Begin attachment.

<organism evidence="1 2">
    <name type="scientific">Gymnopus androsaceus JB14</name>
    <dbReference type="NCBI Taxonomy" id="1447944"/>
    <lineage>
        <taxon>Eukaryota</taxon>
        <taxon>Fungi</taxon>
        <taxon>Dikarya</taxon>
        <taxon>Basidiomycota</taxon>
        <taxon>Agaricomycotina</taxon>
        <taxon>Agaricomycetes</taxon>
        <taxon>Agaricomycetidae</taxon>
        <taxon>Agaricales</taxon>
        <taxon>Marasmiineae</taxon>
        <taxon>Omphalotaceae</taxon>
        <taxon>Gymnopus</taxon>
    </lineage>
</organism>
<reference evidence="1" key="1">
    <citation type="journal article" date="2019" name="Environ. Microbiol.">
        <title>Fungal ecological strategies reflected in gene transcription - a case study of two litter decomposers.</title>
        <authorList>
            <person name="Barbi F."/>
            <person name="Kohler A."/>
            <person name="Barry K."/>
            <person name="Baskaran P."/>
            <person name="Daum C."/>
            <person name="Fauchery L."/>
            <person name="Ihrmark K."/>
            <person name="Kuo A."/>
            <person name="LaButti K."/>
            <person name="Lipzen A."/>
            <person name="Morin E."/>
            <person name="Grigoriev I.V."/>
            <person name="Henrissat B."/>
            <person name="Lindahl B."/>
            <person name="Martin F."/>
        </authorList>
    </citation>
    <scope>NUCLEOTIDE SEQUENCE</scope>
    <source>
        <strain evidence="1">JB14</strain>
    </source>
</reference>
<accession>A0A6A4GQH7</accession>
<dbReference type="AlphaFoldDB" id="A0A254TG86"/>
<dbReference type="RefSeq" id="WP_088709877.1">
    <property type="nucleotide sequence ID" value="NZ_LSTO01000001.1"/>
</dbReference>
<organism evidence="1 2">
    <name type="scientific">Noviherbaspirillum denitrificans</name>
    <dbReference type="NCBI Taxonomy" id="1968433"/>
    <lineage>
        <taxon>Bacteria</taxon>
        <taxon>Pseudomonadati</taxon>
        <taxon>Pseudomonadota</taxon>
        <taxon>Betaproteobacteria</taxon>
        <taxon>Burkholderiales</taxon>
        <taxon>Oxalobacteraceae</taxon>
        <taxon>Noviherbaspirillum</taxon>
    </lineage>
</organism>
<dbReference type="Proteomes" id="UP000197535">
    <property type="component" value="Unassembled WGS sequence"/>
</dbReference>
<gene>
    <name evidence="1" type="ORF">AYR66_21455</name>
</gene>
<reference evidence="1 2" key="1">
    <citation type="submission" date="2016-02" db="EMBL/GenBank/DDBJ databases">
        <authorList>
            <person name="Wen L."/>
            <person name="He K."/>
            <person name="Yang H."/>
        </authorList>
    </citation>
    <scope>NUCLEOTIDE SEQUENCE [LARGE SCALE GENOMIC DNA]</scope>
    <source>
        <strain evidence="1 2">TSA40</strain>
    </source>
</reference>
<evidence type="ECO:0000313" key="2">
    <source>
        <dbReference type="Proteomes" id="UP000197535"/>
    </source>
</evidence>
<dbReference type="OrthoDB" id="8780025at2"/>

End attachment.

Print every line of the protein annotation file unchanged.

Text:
<organism evidence="1 2">
    <name type="scientific">Gymnopus androsaceus JB14</name>
    <dbReference type="NCBI Taxonomy" id="1447944"/>
    <lineage>
        <taxon>Eukaryota</taxon>
        <taxon>Fungi</taxon>
        <taxon>Dikarya</taxon>
        <taxon>Basidiomycota</taxon>
        <taxon>Agaricomycotina</taxon>
        <taxon>Agaricomycetes</taxon>
        <taxon>Agaricomycetidae</taxon>
        <taxon>Agaricales</taxon>
        <taxon>Marasmiineae</taxon>
        <taxon>Omphalotaceae</taxon>
        <taxon>Gymnopus</taxon>
    </lineage>
</organism>
<reference evidence="1" key="1">
    <citation type="journal article" date="2019" name="Environ. Microbiol.">
        <title>Fungal ecological strategies reflected in gene transcription - a case study of two litter decomposers.</title>
        <authorList>
            <person name="Barbi F."/>
            <person name="Kohler A."/>
            <person name="Barry K."/>
            <person name="Baskaran P."/>
            <person name="Daum C."/>
            <person name="Fauchery L."/>
            <person name="Ihrmark K."/>
            <person name="Kuo A."/>
            <person name="LaButti K."/>
            <person name="Lipzen A."/>
            <person name="Morin E."/>
            <person name="Grigoriev I.V."/>
            <person name="Henrissat B."/>
            <person name="Lindahl B."/>
            <person name="Martin F."/>
        </authorList>
    </citation>
    <scope>NUCLEOTIDE SEQUENCE</scope>
    <source>
        <strain evidence="1">JB14</strain>
    </source>
</reference>
<accession>A0A6A4GQH7</accession>
<dbReference type="AlphaFoldDB" id="A0A254TG86"/>
<dbReference type="RefSeq" id="WP_088709877.1">
    <property type="nucleotide sequence ID" value="NZ_LSTO01000001.1"/>
</dbReference>
<organism evidence="1 2">
    <name type="scientific">Noviherbaspirillum denitrificans</name>
    <dbReference type="NCBI Taxonomy" id="1968433"/>
    <lineage>
        <taxon>Bacteria</taxon>
        <taxon>Pseudomonadati</taxon>
        <taxon>Pseudomonadota</taxon>
        <taxon>Betaproteobacteria</taxon>
        <taxon>Burkholderiales</taxon>
        <taxon>Oxalobacteraceae</taxon>
        <taxon>Noviherbaspirillum</taxon>
    </lineage>
</organism>
<dbReference type="Proteomes" id="UP000197535">
    <property type="component" value="Unassembled WGS sequence"/>
</dbReference>
<gene>
    <name evidence="1" type="ORF">AYR66_21455</name>
</gene>
<reference evidence="1 2" key="1">
    <citation type="submission" date="2016-02" db="EMBL/GenBank/DDBJ databases">
        <authorList>
            <person name="Wen L."/>
            <person name="He K."/>
            <person name="Yang H."/>
        </authorList>
    </citation>
    <scope>NUCLEOTIDE SEQUENCE [LARGE SCALE GENOMIC DNA]</scope>
    <source>
        <strain evidence="1 2">TSA40</strain>
    </source>
</reference>
<evidence type="ECO:0000313" key="2">
    <source>
        <dbReference type="Proteomes" id="UP000197535"/>
    </source>
</evidence>
<dbReference type="OrthoDB" id="8780025at2"/>